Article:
Sunday, April 21, 2013
The Prisoner's Dilemma - By John Maynard Smith
In environmental studies the prisoner’s dilemma is evident in crises such as global climate change. It is argued all countries will benefit from a stable climate, but any single country is often hesitant to curb CO2 emissions. The immediate benefit to an individual country to maintain current behavior is perceived to be greater than the purported eventual benefit to all countries if behavior was changed, therefore explaining the current impasse concerning climate change.
An important difference between climate change politics and the prisoner's dilemma is uncertainty. The pace at which pollution will change climate is not known precisely. The dilemma faced by government is therefore different from the prisoner's dilemma in that the payoffs of cooperation are largely unknown. This difference suggests states will cooperate much less than in a real iterated prisoner's dilemma, so that the probability of avoiding a climate catastrophe is much smaller than that suggested by a game-theoretical analysis of the situation using a real iterated prisoner's dilemma.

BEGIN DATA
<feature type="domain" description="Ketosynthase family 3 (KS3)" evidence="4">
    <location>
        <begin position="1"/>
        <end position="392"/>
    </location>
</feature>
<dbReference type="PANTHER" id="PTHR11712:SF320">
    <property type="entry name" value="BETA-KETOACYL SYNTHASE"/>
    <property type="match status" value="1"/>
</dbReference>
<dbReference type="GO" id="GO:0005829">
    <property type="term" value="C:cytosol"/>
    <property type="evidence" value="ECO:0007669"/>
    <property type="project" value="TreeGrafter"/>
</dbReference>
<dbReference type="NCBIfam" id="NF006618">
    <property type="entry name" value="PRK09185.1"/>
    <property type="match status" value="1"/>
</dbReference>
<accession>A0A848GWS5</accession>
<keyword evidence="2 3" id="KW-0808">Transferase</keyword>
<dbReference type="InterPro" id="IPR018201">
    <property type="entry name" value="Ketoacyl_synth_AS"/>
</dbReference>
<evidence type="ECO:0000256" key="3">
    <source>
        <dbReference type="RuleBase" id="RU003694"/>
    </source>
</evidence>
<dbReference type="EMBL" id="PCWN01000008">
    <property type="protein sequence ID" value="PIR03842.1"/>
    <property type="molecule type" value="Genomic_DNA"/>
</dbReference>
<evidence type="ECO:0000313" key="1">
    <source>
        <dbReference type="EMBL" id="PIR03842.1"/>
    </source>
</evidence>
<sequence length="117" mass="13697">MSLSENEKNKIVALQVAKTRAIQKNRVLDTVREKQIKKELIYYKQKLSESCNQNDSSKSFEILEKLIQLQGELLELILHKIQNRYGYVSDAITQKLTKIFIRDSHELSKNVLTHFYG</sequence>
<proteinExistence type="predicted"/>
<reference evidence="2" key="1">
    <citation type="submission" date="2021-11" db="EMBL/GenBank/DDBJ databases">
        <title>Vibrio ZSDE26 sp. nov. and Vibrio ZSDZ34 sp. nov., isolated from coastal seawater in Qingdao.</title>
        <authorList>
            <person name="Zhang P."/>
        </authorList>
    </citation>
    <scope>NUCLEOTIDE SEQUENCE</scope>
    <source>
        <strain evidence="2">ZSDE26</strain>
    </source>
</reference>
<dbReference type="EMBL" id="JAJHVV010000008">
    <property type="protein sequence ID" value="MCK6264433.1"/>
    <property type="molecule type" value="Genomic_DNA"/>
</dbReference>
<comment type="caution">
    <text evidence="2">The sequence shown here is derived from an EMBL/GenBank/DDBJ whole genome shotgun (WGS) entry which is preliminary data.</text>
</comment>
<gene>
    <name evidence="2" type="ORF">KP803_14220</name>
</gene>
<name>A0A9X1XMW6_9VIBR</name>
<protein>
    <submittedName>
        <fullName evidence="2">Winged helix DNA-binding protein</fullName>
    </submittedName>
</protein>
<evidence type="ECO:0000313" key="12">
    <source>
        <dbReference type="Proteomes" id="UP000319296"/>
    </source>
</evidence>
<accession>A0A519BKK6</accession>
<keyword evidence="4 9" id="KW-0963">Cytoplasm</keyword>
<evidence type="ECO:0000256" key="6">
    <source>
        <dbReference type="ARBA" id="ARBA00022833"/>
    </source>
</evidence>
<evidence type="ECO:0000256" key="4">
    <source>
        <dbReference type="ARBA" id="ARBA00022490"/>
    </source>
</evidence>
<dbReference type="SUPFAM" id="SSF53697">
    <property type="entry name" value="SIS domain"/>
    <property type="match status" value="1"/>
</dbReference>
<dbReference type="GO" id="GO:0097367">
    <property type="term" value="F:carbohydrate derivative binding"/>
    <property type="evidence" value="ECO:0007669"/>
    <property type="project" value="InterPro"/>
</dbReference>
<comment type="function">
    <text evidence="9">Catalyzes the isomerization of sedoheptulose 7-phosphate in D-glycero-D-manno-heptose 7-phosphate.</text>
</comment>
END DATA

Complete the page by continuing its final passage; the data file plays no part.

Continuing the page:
Friday, April 19, 2013
Sincerity is more than just a word. It is the foundation, the ‘key stone,’ the measure and the increments on which our trust and confidence in governments, its people, their processes, policies and application of law are predicated. Without sincerity exercised through the will to act upon the words and ideas we speak, and promote through accountability – everything else falls away. Sincerity works on all levels, individually, collectively and is the very face of each of us and the mirrored face of who we are as a society. Sincerity or the lack of it ultimately defines us, is the measure of our net worth and effectiveness in our individual relationships with family, friends, and in the workplace. The old saying that: "Sincerity makes the very least person to be of more value than the most talented hypocrite" - is well founded.